People have been hesitant to make wearables a part of their everyday lives. We’re fine toting around our phones, laptops and being surrounded by all manner of technology, but everything that’s been hitting the market, from the failed Google Glass to the more successful Apple Watch, has been met with mild interest and even milder sales numbers. Last week, CES showcased a few pieces of wearable tech that left us both pumped, and a little disappointed. Maybe it’s our expectation for something seamless, fashionable and innovative, but it seems like we just need more.
Photo Credit: Casio
We were disappointed by the lack of anything new in smartwatches. Instead of updated tech, the same pieces came in new colors or metals like Samsung Gear S2 in 18-karat rose gold. The category felt a little stagnant. The Casio Smart Outdoors Android Wear WSD-F10, on the other hand, is an exciting $500 smartwatch that’s outfitted with a pressure sensor, compass, tide graph, altimeter, accelerometer and activity tracker. It also has dual LCD screens, one color and one black and white, to extend battery life up to a month. Every tool may not be used daily, but it could be infinitely helpful to avid outdoor adventurers.
Photo Credit: OMSignal
Wearable clothing has been slowly gaining in popularity, but there were clear hits and misses within this subcategory. Belty, a leather belt that vibrates and buzzes when you’re slouching or walking too slow, seems too gimmicky (and at $395, ridiculous). The recently-debuted OMSignal, however, has the potential to change the way we interact with our wardrobe in day-to-day life. Being touted as the world’s first smart bra, the digitally connected lingerie has the ability to detect a number of biometrics through its smart fabric, a textile that cofounder Stephane Marceau claims can be added into any article of clothing. You don’t even have to give up your favorite styles to stay connected.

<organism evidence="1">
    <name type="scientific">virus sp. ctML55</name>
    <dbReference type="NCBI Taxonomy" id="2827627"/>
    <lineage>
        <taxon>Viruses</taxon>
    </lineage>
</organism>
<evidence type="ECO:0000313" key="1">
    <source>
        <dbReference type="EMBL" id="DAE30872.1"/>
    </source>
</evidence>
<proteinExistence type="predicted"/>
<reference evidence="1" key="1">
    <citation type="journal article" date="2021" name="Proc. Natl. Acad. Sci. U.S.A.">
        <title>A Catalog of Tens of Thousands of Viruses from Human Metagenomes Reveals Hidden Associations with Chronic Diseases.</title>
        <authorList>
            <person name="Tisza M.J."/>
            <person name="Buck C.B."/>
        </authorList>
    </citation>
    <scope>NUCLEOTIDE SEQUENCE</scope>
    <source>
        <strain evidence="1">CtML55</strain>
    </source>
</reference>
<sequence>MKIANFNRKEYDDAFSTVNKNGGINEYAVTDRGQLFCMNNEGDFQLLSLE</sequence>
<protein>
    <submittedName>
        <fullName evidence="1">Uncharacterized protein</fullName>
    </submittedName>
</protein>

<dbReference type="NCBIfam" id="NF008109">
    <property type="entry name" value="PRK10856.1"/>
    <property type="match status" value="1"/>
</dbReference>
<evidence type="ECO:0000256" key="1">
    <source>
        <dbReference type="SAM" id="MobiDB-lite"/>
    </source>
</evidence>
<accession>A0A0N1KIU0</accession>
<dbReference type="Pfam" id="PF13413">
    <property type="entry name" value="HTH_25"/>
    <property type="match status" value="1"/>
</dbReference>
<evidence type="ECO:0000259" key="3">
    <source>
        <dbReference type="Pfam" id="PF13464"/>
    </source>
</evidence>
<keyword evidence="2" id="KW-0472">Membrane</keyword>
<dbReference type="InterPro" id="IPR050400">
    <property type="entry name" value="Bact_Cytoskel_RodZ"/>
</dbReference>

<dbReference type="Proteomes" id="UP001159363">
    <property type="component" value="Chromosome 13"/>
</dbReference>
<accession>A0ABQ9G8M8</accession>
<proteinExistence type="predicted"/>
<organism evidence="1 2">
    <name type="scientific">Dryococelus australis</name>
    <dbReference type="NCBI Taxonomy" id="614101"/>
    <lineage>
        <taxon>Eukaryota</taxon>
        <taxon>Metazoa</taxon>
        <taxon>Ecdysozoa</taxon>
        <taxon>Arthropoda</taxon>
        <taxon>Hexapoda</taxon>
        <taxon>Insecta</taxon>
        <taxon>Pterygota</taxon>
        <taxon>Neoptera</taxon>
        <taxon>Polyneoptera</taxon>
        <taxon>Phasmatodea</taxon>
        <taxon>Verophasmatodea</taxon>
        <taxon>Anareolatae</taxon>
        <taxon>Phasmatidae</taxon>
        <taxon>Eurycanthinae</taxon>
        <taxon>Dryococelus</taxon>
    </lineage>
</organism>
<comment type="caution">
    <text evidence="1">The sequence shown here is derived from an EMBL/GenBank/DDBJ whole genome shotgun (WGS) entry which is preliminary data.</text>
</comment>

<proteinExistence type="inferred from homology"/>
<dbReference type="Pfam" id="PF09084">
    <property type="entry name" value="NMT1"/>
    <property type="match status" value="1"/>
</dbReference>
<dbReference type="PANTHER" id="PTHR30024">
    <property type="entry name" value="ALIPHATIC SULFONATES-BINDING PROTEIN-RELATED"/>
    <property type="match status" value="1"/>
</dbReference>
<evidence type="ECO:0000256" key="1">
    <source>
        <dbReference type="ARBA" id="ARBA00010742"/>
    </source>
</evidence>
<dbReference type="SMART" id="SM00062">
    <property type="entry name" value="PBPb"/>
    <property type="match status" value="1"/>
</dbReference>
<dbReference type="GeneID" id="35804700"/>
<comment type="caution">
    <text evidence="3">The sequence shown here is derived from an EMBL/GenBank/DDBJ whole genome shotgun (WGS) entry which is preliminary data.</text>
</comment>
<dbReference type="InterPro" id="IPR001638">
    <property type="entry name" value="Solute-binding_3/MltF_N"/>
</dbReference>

Photo Credit: Fossil
Fitness trackers are known for being plain and generally unattractive, but recently, brands have been trying to make them more fashionable by building them right into bracelets—which is probably why we enjoyed the Q Dreamer tracker from Fossil. Despite it being another fitness device you can strap to your wrist this one is actually quite pretty. Coming in several metals and leather colorways, it does everything other trackers do, just more fashionably. Under Armour’s Healthbox was pretty underwhelming though, a tracker and chest strap that for $400 seems too similar to every other fitness tracker out there. It does everything any other device can do, with the addition of detailed exercise routines and dietary information (aren’t there apps for that?).
A photo posted by Phi Illuminated Design (@phi_fashion) on Mar 29, 2015 at 1:27pm PDT
Some of the best wearables were experimental pieces that displayed how technology could be integrated into our current wardrobes instead of the other way around. Conceptual designs allowed us to see what’s possible with the marriage of tech and design rather than focusing solely on function. Phi Illuminated presented an origami dress during CES’ FashionWare’s runway show that was 3D printed and outfitted with LED lights and sensors to control the lighting level with a flick of the wrist. The gown was priced at $3,000 and isn’t publically available, but it definitely shows what’s feasible when it comes to 3D printing and integrated tech.
Photo Credit: Casio
It’s easy to assume that in the next 10 years, all of our everyday tech will be wearable, but it needs to have the right looks, hardware and software to integrate seamlessly into our lives—and it appears most brands are having a hard time balancing the three. There needs to be a shift away from simple fitness tracking and a move into more relevant, fully-functional devices. The Apple Watch is on its way, and a number of brands are showing the possibilities of what tech can do, but right now the market feels more stagnant than it has in the past. Hopefully next year will offer some breakout devices and a new look at the way wearables can be used.